The CU Art Museum’s collection is comprises examples of ancient art from Meso-America, Southeast Asia, China and Iran, as well as from ancient Greek and Roman civilizations.
Highlights of the museum’s ancient and classical collections are the Wilton Jaffee Roman Coins, featuring rare coins that reflect the entire history of the Roman Empire. The silver coin shown to the right was minted 54 – 55 CE to commemorate the death and deification of the emperor Claudius, who died in 54 CE. Claudius’ reign fell between two of the most infamous Roman emperors in history: Caligula and Nero. Many people have credited his wife Agrippina the Younger with his murder, who was the sister of Caligula and the ambitious mother of Nero.
Other ancient and classical artifacts include Roman glass vessels and ancient Iranian pottery. About half of the Roman glass vessels in this collection were used to hold oils and perfumes that ancient men and women used for their daily beautification, including the small glass bottle pictured to the right. To see the online exhibition of CUAM’s Roman glass vessels, click here.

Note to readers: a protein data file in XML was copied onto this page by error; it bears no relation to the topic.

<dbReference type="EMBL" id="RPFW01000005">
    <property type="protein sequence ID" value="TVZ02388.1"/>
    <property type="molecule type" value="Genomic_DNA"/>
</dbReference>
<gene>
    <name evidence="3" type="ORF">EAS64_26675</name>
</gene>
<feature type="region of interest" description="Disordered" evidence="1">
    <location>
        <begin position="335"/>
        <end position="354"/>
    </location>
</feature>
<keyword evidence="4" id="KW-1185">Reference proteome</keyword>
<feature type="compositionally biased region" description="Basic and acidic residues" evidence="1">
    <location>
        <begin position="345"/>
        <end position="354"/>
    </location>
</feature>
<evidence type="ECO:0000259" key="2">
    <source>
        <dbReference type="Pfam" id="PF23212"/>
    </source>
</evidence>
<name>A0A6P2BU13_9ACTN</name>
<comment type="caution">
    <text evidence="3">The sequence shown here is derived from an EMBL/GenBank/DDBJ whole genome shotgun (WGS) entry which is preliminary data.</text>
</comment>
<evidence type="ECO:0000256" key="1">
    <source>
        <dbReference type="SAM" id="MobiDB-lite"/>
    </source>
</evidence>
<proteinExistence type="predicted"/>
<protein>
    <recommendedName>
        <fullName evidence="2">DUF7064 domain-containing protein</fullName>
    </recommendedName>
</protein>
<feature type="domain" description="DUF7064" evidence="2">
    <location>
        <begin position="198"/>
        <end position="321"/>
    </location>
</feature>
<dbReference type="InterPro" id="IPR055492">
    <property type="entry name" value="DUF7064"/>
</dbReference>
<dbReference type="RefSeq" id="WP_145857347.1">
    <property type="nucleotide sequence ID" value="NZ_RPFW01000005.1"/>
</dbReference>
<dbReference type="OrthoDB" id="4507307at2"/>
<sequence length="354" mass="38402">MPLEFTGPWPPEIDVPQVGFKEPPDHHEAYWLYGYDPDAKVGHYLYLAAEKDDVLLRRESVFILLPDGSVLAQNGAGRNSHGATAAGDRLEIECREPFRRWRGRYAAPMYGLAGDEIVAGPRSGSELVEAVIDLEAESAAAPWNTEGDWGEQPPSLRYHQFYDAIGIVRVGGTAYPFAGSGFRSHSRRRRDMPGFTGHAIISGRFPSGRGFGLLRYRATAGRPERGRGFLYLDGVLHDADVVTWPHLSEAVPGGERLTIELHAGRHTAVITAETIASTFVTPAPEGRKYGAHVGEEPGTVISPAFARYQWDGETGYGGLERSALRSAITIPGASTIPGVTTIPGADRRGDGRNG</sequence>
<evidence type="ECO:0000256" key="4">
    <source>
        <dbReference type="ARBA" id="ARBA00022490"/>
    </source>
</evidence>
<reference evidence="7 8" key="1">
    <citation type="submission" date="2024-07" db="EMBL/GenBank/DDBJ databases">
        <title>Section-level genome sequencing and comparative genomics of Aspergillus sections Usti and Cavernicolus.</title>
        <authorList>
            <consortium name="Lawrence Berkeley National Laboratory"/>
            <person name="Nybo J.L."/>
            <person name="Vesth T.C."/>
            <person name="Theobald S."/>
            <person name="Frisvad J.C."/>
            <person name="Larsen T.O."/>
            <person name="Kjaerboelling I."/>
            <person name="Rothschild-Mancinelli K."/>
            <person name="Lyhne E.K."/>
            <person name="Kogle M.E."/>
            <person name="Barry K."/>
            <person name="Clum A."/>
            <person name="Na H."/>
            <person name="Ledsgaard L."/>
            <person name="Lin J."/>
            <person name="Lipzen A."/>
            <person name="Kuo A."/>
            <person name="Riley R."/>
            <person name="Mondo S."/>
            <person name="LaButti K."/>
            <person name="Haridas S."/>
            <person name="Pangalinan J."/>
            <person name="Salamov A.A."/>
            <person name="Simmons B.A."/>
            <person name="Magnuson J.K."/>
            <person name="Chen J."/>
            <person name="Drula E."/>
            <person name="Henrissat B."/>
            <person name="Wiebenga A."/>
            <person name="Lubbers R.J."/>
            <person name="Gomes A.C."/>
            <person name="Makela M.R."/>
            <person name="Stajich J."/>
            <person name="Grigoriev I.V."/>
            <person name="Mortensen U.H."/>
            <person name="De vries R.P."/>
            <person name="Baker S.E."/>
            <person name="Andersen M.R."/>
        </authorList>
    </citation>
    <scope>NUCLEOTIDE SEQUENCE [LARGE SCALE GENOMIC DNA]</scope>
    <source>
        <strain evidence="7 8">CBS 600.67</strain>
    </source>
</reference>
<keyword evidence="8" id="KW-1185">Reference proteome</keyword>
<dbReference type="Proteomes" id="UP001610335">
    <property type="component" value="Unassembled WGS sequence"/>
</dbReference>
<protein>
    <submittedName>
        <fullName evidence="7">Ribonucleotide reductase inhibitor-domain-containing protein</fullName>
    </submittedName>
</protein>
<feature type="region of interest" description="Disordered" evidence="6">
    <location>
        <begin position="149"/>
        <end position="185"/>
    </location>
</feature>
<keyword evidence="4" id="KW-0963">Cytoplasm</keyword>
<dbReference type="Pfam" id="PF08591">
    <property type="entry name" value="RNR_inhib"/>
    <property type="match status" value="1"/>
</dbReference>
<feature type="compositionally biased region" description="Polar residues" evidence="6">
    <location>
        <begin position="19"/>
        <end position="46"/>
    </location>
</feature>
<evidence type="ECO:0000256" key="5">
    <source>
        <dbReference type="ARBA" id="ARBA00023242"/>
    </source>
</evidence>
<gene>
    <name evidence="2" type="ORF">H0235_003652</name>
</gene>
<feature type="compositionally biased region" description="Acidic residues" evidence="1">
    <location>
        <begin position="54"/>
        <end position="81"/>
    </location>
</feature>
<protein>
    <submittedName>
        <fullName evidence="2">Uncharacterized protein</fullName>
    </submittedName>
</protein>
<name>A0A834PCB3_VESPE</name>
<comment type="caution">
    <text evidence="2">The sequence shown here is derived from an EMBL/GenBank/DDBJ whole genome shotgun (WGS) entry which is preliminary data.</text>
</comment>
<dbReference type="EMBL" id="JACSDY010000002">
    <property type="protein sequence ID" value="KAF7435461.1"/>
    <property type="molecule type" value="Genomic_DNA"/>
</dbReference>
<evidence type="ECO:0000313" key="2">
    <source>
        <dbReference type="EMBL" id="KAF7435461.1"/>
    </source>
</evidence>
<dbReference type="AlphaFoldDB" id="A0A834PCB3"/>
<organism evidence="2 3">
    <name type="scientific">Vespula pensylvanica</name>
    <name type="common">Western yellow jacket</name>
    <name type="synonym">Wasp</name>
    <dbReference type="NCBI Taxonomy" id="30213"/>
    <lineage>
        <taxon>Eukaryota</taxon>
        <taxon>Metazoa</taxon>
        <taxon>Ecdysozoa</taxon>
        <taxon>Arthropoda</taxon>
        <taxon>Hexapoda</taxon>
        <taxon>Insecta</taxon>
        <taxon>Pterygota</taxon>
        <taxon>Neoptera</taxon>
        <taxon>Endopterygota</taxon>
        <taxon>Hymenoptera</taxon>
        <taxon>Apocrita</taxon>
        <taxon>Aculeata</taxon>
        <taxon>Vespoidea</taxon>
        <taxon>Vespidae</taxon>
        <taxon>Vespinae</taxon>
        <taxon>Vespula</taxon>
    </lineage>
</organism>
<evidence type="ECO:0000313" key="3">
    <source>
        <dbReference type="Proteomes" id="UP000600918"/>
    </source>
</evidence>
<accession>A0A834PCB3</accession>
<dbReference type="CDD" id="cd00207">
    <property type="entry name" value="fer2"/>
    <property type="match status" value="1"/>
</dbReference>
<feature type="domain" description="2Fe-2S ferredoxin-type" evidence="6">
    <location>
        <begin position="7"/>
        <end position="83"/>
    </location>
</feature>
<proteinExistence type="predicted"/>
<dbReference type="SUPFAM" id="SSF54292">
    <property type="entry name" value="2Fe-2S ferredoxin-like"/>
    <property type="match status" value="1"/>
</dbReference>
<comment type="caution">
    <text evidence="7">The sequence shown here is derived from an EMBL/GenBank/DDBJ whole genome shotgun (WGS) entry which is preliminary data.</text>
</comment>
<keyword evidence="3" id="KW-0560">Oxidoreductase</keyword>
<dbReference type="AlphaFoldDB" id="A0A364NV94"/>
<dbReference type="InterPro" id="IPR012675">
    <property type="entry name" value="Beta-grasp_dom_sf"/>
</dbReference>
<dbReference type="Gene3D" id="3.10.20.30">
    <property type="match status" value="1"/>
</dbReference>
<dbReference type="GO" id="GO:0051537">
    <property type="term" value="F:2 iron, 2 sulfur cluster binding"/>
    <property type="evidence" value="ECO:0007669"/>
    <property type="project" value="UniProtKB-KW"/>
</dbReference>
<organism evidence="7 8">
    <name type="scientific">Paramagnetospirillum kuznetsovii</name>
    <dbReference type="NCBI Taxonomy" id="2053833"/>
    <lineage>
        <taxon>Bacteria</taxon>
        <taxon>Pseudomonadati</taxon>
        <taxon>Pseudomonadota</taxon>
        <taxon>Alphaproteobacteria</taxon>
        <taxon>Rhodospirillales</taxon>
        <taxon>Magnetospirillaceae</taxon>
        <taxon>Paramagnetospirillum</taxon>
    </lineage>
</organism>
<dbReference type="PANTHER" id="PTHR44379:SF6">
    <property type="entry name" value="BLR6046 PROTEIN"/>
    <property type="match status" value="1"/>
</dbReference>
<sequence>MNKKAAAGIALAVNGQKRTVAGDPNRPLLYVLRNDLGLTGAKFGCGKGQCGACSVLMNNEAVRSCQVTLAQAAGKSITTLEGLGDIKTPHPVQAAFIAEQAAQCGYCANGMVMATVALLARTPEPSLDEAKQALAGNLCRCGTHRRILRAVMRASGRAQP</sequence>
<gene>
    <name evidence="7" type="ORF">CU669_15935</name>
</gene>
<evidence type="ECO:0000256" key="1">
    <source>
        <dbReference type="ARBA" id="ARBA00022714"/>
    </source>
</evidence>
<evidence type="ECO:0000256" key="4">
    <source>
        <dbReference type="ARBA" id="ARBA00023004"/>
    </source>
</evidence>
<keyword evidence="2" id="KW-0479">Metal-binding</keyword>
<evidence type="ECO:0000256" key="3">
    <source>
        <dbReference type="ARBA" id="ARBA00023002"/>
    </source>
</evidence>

The collection also consists of ancient Greek vases that represents the span of Greek history from the Bronze Age to the Hellenistic Age, as well as ceramic figurines which may have been used as votive offerings to the Greek gods. The archaeological relics in this assemblage teach us about the everyday activities of eating, drinking, and worship that people practiced thousands of years ago. To see the online exhibition of CUAM’s Greek Vases, click here.
The collection also encompasses several examples of ancient Ban Chiang Southeast Asian pottery and Meso-American pottery and stone carving, as well as a 5th – 6th century CE Chinese Seated Buddha, carved of limestone.